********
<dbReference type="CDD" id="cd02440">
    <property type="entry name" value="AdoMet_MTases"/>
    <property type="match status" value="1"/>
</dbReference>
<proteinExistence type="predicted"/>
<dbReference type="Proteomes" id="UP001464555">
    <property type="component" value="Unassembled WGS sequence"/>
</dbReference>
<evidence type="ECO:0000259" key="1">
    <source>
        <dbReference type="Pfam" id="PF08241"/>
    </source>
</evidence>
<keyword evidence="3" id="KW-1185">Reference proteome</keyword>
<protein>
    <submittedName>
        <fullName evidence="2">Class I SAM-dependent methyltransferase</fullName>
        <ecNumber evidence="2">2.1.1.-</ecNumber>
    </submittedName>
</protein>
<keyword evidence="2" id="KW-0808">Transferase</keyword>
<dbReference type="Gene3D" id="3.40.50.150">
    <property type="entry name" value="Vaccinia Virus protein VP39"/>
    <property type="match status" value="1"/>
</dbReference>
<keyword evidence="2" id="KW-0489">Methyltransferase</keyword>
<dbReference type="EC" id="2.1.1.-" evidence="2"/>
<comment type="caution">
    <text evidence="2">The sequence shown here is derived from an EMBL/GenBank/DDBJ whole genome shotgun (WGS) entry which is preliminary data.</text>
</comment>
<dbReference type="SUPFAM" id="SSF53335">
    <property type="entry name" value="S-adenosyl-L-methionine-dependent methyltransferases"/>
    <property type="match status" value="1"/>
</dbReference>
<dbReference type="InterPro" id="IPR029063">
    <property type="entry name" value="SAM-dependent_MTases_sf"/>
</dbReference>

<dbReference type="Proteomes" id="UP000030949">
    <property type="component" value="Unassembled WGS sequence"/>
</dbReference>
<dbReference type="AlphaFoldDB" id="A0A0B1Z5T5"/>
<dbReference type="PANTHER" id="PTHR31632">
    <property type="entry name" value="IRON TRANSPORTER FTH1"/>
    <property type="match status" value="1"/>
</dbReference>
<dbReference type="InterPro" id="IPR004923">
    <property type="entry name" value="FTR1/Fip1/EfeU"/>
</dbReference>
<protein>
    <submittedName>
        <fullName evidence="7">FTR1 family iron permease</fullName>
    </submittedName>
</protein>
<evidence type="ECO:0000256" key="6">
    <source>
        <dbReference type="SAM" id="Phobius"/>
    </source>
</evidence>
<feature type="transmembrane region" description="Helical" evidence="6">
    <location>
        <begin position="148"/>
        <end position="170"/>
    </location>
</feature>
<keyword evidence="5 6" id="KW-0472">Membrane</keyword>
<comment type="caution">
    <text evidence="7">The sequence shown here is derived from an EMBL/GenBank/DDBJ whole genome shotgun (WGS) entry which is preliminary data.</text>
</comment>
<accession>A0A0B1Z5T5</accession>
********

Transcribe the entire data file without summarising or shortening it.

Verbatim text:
<dbReference type="CDD" id="cd02440">
    <property type="entry name" value="AdoMet_MTases"/>
    <property type="match status" value="1"/>
</dbReference>
<proteinExistence type="predicted"/>
<dbReference type="Proteomes" id="UP001464555">
    <property type="component" value="Unassembled WGS sequence"/>
</dbReference>
<evidence type="ECO:0000259" key="1">
    <source>
        <dbReference type="Pfam" id="PF08241"/>
    </source>
</evidence>
<keyword evidence="3" id="KW-1185">Reference proteome</keyword>
<protein>
    <submittedName>
        <fullName evidence="2">Class I SAM-dependent methyltransferase</fullName>
        <ecNumber evidence="2">2.1.1.-</ecNumber>
    </submittedName>
</protein>
<keyword evidence="2" id="KW-0808">Transferase</keyword>
<dbReference type="Gene3D" id="3.40.50.150">
    <property type="entry name" value="Vaccinia Virus protein VP39"/>
    <property type="match status" value="1"/>
</dbReference>
<keyword evidence="2" id="KW-0489">Methyltransferase</keyword>
<dbReference type="EC" id="2.1.1.-" evidence="2"/>
<comment type="caution">
    <text evidence="2">The sequence shown here is derived from an EMBL/GenBank/DDBJ whole genome shotgun (WGS) entry which is preliminary data.</text>
</comment>
<dbReference type="SUPFAM" id="SSF53335">
    <property type="entry name" value="S-adenosyl-L-methionine-dependent methyltransferases"/>
    <property type="match status" value="1"/>
</dbReference>
<dbReference type="InterPro" id="IPR029063">
    <property type="entry name" value="SAM-dependent_MTases_sf"/>
</dbReference>

<dbReference type="Proteomes" id="UP000030949">
    <property type="component" value="Unassembled WGS sequence"/>
</dbReference>
<dbReference type="AlphaFoldDB" id="A0A0B1Z5T5"/>
<dbReference type="PANTHER" id="PTHR31632">
    <property type="entry name" value="IRON TRANSPORTER FTH1"/>
    <property type="match status" value="1"/>
</dbReference>
<dbReference type="InterPro" id="IPR004923">
    <property type="entry name" value="FTR1/Fip1/EfeU"/>
</dbReference>
<protein>
    <submittedName>
        <fullName evidence="7">FTR1 family iron permease</fullName>
    </submittedName>
</protein>
<evidence type="ECO:0000256" key="6">
    <source>
        <dbReference type="SAM" id="Phobius"/>
    </source>
</evidence>
<feature type="transmembrane region" description="Helical" evidence="6">
    <location>
        <begin position="148"/>
        <end position="170"/>
    </location>
</feature>
<keyword evidence="5 6" id="KW-0472">Membrane</keyword>
<comment type="caution">
    <text evidence="7">The sequence shown here is derived from an EMBL/GenBank/DDBJ whole genome shotgun (WGS) entry which is preliminary data.</text>
</comment>
<accession>A0A0B1Z5T5</accession>